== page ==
When writing a literature review, you are supposed to provide a critical evaluation of the most important sources that were published on your topic of interest. Actually, a literature review can serve different purposes depending on what audience will read it or listen to it. For example, if the audience knows less than you do on the topic, the purpose of the review will be informative. On the contrary, if the audience comprises renowned professors and specialists, you should pursue the purpose of demonstrating familiarity and expertise in the topic.
Some writing tips, which you should follow when providing a review of literature:
- Place your original work within the context of the existing sources;
- Make sure to interpret the key issues pertaining to your topic of interest;
- Focus on describing the relationship among chosen literary sources;
- Come up with new ways of interpretation and point out the gaps in the analyzed sources;
- Provide solutions to the existing conflicts or controversies among previous studies;
- Indicate which literature makes a major contribution to your understanding of the topic;
- Indicate the perspectives of your further research.
Constituents of a Literature Review
In order to be properly written, a literature review must be well-structured. The ideas should be presented logically and coherently. Besides, it is highly important to provide clear transitions from one idea/point to the other.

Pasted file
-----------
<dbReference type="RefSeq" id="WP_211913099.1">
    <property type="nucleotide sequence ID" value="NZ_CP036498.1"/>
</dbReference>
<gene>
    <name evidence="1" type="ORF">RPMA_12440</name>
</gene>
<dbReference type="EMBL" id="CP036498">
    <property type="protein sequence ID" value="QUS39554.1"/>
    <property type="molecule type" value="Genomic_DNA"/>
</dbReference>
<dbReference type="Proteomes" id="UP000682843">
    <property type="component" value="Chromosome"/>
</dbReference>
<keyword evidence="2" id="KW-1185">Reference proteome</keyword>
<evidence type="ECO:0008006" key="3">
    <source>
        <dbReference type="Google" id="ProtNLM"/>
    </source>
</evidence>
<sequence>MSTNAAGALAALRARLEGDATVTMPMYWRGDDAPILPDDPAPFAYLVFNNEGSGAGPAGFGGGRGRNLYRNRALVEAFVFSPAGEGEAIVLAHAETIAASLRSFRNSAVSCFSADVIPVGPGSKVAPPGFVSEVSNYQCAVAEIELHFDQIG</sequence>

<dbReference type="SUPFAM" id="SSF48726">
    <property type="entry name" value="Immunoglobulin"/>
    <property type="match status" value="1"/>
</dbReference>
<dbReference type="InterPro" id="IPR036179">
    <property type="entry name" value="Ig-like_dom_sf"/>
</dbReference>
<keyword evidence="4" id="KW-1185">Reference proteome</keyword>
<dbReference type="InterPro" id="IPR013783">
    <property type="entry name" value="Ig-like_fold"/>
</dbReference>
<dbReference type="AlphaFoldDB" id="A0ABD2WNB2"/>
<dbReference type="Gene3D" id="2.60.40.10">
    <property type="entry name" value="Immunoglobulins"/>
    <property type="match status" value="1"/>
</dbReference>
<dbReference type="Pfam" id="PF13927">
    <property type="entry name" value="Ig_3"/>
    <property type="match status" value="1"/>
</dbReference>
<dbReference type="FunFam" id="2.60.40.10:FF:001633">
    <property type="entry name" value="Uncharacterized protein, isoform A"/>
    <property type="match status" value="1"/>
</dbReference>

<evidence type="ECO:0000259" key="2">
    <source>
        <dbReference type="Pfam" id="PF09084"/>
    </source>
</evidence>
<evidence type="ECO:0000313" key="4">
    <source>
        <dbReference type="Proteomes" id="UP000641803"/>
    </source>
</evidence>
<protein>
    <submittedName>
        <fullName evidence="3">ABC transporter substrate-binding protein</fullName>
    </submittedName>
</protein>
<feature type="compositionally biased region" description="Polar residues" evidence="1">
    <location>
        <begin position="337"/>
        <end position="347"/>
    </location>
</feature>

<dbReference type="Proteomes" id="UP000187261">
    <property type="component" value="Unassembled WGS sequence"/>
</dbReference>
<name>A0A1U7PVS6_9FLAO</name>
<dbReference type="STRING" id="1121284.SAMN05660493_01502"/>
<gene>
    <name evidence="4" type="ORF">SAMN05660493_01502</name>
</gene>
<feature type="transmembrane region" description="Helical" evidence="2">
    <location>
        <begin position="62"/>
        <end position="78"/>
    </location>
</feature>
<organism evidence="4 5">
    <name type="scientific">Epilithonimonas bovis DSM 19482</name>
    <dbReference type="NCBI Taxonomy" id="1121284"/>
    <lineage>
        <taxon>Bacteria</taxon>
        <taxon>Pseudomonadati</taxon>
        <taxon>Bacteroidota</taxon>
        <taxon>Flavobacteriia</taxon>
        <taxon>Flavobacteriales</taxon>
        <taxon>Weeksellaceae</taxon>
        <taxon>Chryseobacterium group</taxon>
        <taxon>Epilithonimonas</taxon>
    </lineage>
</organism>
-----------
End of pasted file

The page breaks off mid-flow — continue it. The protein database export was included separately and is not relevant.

In your choice of sources, make sure they are relevant to the topic of your research and not outdated. When presenting concepts and terminology, make sure you do it as comprehensively and unbiased as possible.
Include the following parts into your review of literature:
- Brief overview of the topic, main issues/ aspects or theory;
- Separate review of sources for and against your research topic/position;
- Provide the background for your research, which was made before;
- When writing the conclusion, indicate which of the works have made the most significant contribution to the study.
Pay attention to the following criteria when deciding which work to include in your review:
- Credibility: which of the authors’ ideas are persuasive and why?
- Qualifications: Does the author have suitable/required credentials to conduct a well-comprehensive research?
- Worth: do the authors’ findings add value to your own ones?
- Neutrality: are the authors’ perspectives biased or not?
You should present your attitide towards the works you review with the help of reporting verbs, which indicate whether you accept a certain viewpoint/stance or not.
Reporting verbs indicate the following:
- Neutral evaluation: comment, cite, address;
- Positive evaluation: hold, argue, advocate;
- Critical evaluation: condemn, refute, object, attack;
- Tentative evaluation: suggest, allude to, hypothesize, believe.
All in all, the way of presentation the materials in your literature review should demonstate that you have chosen and quoted the most relevant material to support/refute your argument and that you have provided sense when introducing quotes into your argument development (by clealry interpreting them and linking to the idea you aim to express).